This is part one of a two-part report on how rural hospitals across Missouri are dealing with the surge in COVID-19 admissions.
30 hours — that’s how long it took Erik Martin to find one of his patients a hospital bed.
Martin is an emergency physician who works in hospitals throughout southern Missouri. “It was pretty frustrating, because we had to call a lot of different hospitals and they just couldn’t help us," Martin said.
He called hospitals across the region as well as across the border in Kansas and Oklahoma. “He was there overnight and it seemed the next day he wasn’t going to be able to be admitted," Martin said.
Eventually, he found a bed for the man some 200 miles away from home. That’s become increasingly common, as hospitalizations in the state have shot up from 1,600 at the start of November to more than 2,600 as of December 5, according to the Missouri Department of Health and Senior Services.
Martin helped out in New York City during the surge in cases there in the spring. He says the health system was overwhelmed by the number of patients, and he fears the Midwest is heading in a similar direction.
“If the number of hospitalizations continue to climb we worry that that will impact patient care not only for COVID patients but for non-COVID patients,” Martin explained.
With hospitalizations up across the region, larger health systems — that would normally accept patients from smaller, rural hospitals — have had to turn people away. Cox Health in Springfield is one of the biggest health providers in southern Missouri.
CEO Steve Edwards says the hospital has been on diversionary status — meaning it can’t accept transfers — for as much of two thirds of the day.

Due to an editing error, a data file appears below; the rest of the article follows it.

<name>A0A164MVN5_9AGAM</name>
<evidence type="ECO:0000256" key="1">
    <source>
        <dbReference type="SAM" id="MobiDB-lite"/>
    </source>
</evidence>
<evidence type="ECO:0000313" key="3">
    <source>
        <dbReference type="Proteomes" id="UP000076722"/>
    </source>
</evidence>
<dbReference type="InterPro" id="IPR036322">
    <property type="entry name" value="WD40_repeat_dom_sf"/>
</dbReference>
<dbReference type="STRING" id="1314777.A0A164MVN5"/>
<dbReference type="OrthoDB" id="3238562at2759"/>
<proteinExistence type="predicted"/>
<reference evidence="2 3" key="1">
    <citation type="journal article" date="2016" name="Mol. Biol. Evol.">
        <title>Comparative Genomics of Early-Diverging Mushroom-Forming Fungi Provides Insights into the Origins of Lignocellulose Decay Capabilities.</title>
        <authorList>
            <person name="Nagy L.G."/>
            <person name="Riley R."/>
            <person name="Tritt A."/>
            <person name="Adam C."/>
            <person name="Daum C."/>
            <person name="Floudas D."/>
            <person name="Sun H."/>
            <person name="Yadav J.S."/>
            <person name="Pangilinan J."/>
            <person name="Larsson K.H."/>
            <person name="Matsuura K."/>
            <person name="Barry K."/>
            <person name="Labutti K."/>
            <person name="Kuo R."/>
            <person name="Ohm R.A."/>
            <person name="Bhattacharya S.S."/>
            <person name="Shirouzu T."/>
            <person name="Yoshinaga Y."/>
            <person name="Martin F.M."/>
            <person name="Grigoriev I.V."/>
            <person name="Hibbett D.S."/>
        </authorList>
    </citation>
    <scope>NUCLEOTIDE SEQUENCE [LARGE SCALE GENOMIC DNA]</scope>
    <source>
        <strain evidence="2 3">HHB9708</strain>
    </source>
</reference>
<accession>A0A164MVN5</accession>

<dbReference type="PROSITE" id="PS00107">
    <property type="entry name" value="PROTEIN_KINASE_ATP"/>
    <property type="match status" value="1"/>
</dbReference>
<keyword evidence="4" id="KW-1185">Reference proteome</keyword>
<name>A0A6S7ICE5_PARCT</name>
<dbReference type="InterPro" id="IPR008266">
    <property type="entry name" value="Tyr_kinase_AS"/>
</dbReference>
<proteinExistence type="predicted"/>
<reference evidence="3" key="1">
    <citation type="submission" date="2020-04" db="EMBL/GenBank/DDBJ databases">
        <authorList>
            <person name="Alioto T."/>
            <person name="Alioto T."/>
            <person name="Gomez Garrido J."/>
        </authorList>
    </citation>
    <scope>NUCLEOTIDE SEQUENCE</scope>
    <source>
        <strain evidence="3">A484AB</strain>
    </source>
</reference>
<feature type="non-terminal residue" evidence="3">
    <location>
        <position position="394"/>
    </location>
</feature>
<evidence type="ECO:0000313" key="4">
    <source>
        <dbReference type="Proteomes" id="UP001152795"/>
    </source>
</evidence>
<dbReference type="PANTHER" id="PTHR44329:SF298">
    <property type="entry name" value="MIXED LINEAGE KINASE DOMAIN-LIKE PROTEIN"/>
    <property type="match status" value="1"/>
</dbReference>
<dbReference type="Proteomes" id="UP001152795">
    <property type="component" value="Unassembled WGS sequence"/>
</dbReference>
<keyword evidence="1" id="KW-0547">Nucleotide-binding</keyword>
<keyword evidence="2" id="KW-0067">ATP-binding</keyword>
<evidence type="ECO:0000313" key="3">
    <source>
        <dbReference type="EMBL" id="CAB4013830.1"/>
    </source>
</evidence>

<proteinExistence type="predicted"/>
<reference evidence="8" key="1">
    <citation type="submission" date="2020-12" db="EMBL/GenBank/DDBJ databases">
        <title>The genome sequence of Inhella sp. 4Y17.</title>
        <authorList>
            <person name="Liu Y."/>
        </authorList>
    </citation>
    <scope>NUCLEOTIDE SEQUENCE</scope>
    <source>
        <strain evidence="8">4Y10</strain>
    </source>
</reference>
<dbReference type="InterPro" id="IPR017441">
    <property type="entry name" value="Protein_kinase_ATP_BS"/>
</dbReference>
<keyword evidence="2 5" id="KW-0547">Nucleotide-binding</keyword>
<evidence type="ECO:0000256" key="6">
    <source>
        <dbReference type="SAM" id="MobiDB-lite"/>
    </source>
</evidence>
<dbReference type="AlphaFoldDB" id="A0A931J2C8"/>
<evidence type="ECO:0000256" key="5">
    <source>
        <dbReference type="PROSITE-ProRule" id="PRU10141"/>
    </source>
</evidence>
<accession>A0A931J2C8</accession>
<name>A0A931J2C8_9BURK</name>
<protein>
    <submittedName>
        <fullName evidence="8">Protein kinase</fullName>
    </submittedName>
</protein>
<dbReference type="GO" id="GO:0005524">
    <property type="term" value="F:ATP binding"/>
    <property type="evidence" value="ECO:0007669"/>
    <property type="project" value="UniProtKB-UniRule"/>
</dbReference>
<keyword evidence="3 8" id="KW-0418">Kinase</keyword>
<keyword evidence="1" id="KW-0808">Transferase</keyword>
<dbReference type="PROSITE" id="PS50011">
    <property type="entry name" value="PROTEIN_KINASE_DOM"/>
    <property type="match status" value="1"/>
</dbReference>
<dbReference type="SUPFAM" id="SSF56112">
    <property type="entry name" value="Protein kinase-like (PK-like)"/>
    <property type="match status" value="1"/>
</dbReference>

“Maybe at the end of the day, we’re big enough that we might have 40 discharges, and so that can create capacity for that evening or that next day," Edwards said. "But with a forecast of another growth spurt — we are really challenged.”
Cox has expanded its capacity by nearly 150 beds since the start of the pandemic. But meeting the growing need requires more than just physical space. Treating COVID-19 patients requires training, and pulling staff to treat them is difficult.
“Big hospitals become highly specialized in their expertise, not only just the physical design but also the staff, so it’s hard to flex,” Edwards explained.
One hospital that has referred patients to Cox is Citizens Memorial, 50 miles north in Bolivar. Tim Wolters, director of reimbursement at the hospital, points to the speed with which transmission, and admissions have increased.
"I think there were a total of four deaths in Polk county for the first six months, and there have been a total of 18 deaths in the past two months,” Wolters said.
The 86-bed facility is dealing with the same problems as other providers in the region, which is straining under the surge in cases.
“They obviously have more capacity at Mercy and Cox down in Springfield, but it’s still at times difficult to transfer patients who need more specialized care there,” Wolters added.
Researchers have found longer stays in emergency rooms are linked to worse health outcomes and more deaths in the long run.
Wolters says the staff at Citizens Memorial are working to meet the growing demand, but if trends keep up, the hospital could be forced to delay scheduled or elective procedures. Citizens memorial recently announced it was working on a special unit for COVID-19 patients who are recovering from the disease, but no longer need acute care.
The hospital is also preparing for the arrival of a vaccine, something providers have described as a glimmer of hope amid the pandemic. But vaccine distribution and application for healthcare workers could still take weeks, and in the meantime, providers like Martin are wary of another surge in cases from the holiday season.
For his part, Martin says he’s seen some positive changes recently. In particular, smaller hospitals increasingly treating patients on site rather than referring them elsewhere.
“I think we can't expand that indefinitely," Martin cautioned. "Smaller hospitals aren't used to to keeping a lot of patients and they have a limit as well: a bed capacity limit.”
Look for part two of this report on the Health & Wealth Desk December 16.